Close

Search

Search Menu
Photonics Media Photonics Buyers' Guide Photonics EDU Photonics Spectra BioPhotonics EuroPhotonics Industrial Photonics Photonics Showcase Photonics ProdSpec Photonics Handbook
More News
share
Email Facebook Twitter Google+ LinkedIn Comments

Berkeley's Advanced Light Source Yields Femtosecond Pulses

Photonics.com
Mar 2000
BERKELEY, Calif., Mar. 28 -- Researchers at the US Department of Energy's Lawrence Berkeley National Laboratory have for the first time produced strobe-like flashes of synchrotron light lasting less than 300 fs off the primary beam of a synchrotron light source. The spectral range of these sub-picosecond pulses extended from infrared to x-ray wavelengths; the research team expects the technique to soon yield 100-fs pulse-lengths of x-rays.
The scientists, working at the Advanced Light Source, extracted femtosecond pulses of synchrotron light directly from the electron beam in the synchrotron's storage ring. Since our approach creates a femtosecond time structure on the electron beam, standard radiating devices such as a bend-magnet, a wiggler, or an undulator, can be designed to emit femtosecond x-ray pulses with desired properties such as bandwidth, tunability, and brightness, said Robert Schoenlein, a physicist with the laboratory's Materials Sciences Division and senior author of a paper reporting this work in the journal Science.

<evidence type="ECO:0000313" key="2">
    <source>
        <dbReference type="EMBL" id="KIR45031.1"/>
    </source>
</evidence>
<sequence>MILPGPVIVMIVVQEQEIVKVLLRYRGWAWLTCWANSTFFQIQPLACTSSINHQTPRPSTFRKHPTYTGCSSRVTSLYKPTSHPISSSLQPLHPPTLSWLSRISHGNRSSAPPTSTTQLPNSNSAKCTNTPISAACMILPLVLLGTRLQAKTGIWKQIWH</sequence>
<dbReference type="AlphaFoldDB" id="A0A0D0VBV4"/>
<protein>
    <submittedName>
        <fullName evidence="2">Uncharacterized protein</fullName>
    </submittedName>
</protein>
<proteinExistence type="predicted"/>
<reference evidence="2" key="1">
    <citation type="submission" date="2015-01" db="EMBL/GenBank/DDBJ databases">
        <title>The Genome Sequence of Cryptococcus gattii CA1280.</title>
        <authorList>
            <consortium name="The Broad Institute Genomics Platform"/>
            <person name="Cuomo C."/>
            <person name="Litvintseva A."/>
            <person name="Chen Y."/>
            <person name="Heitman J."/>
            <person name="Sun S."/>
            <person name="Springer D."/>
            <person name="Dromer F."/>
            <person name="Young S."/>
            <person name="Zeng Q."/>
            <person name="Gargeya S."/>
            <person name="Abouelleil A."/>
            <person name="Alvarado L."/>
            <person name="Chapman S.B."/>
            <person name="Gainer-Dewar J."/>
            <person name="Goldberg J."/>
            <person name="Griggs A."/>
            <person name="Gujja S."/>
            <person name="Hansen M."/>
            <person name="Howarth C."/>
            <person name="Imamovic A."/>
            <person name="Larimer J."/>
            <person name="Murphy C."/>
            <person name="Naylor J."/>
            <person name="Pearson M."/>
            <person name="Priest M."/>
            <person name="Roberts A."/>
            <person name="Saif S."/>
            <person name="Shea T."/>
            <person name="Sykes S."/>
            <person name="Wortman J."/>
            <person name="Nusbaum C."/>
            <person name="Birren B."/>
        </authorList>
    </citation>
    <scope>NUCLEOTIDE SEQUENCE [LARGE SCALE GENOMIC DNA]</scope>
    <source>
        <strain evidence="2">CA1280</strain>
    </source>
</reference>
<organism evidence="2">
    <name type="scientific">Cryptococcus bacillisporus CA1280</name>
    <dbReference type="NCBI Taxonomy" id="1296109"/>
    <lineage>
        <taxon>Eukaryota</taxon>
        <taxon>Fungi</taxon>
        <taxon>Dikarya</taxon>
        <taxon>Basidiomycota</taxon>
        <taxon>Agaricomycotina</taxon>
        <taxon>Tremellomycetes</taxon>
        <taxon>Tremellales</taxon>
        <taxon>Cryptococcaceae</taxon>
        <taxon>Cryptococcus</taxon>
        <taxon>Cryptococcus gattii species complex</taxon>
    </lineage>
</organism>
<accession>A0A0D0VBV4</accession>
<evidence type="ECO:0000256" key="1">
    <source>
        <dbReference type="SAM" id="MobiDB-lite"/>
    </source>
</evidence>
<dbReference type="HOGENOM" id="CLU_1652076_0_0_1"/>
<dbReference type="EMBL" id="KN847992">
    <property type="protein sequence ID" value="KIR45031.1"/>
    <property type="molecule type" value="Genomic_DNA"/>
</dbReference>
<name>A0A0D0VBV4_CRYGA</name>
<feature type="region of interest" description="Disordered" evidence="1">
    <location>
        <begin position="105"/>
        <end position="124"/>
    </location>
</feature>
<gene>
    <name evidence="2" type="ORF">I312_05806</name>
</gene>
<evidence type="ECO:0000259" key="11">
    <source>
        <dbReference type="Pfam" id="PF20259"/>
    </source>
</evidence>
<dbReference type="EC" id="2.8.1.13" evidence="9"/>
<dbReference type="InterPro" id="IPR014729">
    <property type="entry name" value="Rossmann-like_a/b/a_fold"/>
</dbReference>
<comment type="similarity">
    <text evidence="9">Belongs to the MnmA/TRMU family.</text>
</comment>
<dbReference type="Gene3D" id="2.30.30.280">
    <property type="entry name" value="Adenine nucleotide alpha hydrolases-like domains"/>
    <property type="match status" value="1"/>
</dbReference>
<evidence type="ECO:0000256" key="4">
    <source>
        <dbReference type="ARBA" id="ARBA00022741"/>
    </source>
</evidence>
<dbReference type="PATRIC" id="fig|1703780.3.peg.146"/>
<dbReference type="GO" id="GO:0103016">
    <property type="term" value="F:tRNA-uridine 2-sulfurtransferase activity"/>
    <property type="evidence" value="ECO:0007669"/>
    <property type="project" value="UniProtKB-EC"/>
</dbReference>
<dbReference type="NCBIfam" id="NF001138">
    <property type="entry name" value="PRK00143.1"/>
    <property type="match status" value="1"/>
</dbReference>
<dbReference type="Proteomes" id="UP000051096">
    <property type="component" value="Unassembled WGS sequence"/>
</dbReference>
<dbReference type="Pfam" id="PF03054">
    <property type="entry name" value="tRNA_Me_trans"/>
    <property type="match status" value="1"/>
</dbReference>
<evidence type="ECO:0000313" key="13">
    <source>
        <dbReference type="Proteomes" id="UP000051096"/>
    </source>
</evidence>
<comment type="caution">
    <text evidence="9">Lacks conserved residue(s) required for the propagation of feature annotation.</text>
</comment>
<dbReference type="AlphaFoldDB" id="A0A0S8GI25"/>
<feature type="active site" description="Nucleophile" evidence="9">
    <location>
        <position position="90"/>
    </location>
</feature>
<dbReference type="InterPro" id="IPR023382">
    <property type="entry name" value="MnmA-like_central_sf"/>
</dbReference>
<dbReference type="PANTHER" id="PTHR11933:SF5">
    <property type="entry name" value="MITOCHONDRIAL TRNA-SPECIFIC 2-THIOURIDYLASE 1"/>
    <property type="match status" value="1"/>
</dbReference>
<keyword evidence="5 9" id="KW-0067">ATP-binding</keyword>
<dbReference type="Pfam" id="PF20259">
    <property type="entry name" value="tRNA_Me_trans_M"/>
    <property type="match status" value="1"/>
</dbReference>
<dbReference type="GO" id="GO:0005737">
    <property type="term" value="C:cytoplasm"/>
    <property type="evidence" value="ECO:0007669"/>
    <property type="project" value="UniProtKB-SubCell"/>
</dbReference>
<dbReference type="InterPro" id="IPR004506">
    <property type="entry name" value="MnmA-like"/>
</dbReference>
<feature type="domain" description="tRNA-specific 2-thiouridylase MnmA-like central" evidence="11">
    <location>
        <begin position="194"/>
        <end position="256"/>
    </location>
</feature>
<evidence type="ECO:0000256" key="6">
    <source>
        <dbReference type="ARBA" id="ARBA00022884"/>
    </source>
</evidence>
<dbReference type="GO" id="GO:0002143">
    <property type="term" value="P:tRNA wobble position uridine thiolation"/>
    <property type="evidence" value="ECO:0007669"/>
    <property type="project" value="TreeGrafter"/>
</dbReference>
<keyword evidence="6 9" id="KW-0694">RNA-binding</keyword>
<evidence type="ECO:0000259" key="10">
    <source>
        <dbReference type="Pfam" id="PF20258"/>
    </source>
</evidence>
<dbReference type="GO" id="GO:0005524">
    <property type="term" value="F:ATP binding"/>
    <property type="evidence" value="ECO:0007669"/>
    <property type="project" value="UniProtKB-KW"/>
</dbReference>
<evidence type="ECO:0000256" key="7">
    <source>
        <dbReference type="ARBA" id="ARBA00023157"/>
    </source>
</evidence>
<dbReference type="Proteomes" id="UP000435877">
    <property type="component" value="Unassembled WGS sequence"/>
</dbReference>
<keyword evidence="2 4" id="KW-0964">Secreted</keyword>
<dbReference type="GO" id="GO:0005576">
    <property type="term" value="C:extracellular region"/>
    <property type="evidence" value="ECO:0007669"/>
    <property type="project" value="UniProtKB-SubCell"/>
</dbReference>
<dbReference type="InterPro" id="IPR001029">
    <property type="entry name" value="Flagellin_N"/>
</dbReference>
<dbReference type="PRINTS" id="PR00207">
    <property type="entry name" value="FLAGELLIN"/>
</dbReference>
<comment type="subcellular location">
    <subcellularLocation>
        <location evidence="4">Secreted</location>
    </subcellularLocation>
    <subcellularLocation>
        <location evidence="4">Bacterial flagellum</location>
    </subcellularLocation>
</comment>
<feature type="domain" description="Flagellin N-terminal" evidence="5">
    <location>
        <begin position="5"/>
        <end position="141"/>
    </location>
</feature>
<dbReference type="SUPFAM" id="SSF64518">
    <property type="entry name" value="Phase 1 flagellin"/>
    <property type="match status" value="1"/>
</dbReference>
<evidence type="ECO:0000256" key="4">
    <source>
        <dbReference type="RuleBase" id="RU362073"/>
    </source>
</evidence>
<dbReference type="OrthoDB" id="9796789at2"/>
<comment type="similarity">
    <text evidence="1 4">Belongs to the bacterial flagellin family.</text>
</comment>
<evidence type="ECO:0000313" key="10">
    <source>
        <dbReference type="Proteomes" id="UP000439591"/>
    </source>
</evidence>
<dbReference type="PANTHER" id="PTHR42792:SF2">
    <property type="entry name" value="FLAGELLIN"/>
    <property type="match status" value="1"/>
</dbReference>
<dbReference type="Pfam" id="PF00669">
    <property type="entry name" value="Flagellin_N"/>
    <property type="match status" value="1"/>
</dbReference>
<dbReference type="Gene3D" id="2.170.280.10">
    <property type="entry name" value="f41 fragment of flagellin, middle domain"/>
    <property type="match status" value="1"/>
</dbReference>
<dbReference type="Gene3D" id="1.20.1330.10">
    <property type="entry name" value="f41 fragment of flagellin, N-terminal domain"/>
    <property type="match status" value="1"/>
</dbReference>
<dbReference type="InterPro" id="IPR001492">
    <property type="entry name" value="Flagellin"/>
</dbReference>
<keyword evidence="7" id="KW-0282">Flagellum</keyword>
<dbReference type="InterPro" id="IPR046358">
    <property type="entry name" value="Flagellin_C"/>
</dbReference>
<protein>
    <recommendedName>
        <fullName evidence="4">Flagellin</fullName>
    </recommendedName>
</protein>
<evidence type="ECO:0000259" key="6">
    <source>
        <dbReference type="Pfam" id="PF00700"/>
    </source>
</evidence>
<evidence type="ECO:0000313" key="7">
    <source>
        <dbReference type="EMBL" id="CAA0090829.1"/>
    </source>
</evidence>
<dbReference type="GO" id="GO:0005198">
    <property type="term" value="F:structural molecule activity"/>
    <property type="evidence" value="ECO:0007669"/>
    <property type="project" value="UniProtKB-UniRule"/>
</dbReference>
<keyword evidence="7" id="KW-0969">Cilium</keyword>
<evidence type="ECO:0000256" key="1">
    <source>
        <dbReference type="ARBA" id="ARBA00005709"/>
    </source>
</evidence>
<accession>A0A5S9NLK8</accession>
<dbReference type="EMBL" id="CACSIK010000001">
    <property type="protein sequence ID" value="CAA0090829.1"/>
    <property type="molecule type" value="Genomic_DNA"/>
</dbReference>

News & Features

Comments
Terms & Conditions Privacy Policy About Us Contact Us
back to top
Facebook Twitter Instagram LinkedIn YouTube RSS
©2018 Photonics Media, 100 West St., Pittsfield, MA, 01201 USA, info@photonics.com

Photonics Media, Laurin Publishing
x We deliver – right to your inbox. Subscribe FREE to our newsletters.
We use cookies to improve user experience and analyze our website traffic as stated in our Privacy Policy. By using this website, you agree to the use of cookies unless you have disabled them.